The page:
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I am facing typical "size on disk" issue on windows 2008 OS.

I am using NTFS partition with cluster size of 4k and in that Size of disk is almost triple the real size. This is becaus I have large number of small files in the system.

I tries to reduce the cluster size to 2kb but in that also but that also didnt help me to reduce the "size on disk" very much.

I tried to use the compression by ticking "Compress this drive to save disk space" but that also didnt help me to reduce the "size on disk" at all. it seems compression does not work properly on small files.

I tried to use the compression + 2kb cluster but that also didnt help me to reduce the "size on disk". If I open 1 single file's property then it says size as "1.33 KB" and size on disk "4.00 KB" !! how this can happen as my cluster size is already 2kb. I checked cluster size using following command.

fsutil fsinfo ntfsinfo

Can anybody suggest me what option do I have to reduce disk space?

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The real solution to this is don't write tons of tiny files, consolodate them or use a database where appropriate. –  JamesRyan Feb 2 '12 at 13:07
    
I can not as that is the output of the application. I am planning to create batch file or some thing and that will create archive of all small files and put this batch file as scheduled job.. hope fully it will helps –  swd Feb 3 '12 at 5:11
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1 Answer

I do not know what methods Explorer is using to calculate "size on disk", but if it actually takes into account all the clusters used for the MFT as well as the additional data, you might see the effect of a file growing slightly greater than 2K (one cluster in your example) due to the space taken by its additional attributes or alternate streams.

NTFS stores most of the information about a file (with the exception of the file name, which is stored in the directory) in the Master File Table (MFT). This includes the various time stamps, the ACLs and even the file data itself (stored as the value of the "data" attribute), if it is small enough to fit into the MFT record. The exact MFT record size is based on the cluster size of the file according to the documentation and probably equals the cluster size in your case. So if your file metadata is too large to make the data attribute fit into the MFT record, a new "extent" cluster is reserved for it and a pointer is placed within the MFT record - at this point, your file would occupy at least 2 clusters (or 4K) of disk space.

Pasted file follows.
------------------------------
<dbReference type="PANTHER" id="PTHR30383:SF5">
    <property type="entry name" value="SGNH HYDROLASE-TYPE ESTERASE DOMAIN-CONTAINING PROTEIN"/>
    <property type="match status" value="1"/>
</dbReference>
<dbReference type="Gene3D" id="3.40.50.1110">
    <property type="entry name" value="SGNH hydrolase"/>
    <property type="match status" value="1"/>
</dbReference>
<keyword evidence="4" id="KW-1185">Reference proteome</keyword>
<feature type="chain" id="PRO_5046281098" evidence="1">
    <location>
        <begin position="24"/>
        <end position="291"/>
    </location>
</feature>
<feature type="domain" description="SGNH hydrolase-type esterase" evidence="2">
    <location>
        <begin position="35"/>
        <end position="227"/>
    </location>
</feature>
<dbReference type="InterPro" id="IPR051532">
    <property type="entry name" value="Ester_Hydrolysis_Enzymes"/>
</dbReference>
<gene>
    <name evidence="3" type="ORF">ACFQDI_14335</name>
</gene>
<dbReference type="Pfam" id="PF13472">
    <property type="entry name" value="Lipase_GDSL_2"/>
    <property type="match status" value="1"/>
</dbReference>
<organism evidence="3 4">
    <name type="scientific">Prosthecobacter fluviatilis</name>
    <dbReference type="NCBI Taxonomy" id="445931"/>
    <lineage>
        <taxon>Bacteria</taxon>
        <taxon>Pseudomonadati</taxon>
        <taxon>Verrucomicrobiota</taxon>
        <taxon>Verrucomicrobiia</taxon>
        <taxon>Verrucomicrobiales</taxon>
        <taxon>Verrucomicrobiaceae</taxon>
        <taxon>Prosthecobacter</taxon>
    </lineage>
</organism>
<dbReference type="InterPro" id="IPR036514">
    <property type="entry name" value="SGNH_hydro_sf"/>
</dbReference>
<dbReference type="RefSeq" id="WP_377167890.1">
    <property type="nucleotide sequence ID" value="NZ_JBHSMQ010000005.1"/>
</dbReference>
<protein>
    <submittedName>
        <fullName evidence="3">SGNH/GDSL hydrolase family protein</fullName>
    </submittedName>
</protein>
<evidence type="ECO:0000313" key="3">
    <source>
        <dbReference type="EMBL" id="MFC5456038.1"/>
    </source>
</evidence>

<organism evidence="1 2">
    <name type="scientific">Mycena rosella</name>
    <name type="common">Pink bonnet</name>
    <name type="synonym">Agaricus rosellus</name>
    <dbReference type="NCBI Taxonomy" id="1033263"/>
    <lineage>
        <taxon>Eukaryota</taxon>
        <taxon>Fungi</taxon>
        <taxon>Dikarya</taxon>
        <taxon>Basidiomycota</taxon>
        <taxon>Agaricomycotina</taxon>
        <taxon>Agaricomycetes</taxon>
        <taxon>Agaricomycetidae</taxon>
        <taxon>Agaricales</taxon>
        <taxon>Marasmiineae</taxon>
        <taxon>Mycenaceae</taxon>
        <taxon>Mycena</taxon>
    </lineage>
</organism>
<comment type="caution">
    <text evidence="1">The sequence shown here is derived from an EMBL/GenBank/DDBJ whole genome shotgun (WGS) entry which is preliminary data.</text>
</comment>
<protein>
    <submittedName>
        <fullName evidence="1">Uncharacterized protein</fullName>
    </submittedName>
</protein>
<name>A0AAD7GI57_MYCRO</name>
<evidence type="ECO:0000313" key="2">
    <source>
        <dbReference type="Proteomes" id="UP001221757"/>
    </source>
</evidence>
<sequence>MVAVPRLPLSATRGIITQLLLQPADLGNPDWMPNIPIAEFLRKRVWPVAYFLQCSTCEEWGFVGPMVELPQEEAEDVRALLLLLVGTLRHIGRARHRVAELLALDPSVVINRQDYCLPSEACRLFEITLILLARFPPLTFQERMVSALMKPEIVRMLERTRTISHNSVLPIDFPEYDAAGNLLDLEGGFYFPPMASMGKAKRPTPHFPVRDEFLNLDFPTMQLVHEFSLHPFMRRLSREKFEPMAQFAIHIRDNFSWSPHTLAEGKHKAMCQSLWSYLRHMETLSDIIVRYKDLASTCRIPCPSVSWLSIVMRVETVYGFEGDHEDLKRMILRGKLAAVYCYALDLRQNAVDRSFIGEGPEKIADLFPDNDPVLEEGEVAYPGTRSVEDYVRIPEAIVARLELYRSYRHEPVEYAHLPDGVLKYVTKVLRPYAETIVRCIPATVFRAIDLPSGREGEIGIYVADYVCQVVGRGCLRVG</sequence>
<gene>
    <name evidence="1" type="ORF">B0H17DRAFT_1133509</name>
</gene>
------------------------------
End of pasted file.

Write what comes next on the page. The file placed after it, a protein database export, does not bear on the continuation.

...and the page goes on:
You also should not dismiss the possibility that Explorer might simply be wrong about the "size on disk". Consider lowering the cluster size even further down to 1K or 512 bytes and re-check.

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thanks.. tried with 1k, result is not so good.. I have mostly files ranging from 1kb to 5kb in directory and number of files are in millions..!! I also read somewhere that reducing the cluster size increases the indexes.. –  swd Feb 2 '12 at 13:13
    
@swd How good was "not so good"? You just would need a dozen of differently sized files for testing to see how much space they would occupy on the volume. The indexes (directory B-Trees, I suppose) have nothing to do with cluster size. –  syneticon-dj Feb 2 '12 at 16:26
    
hmm.. it was around 12% more free space.. that is not much as size of data is 10 GB and size on disk is 88GB !! –  swd Feb 3 '12 at 5:10
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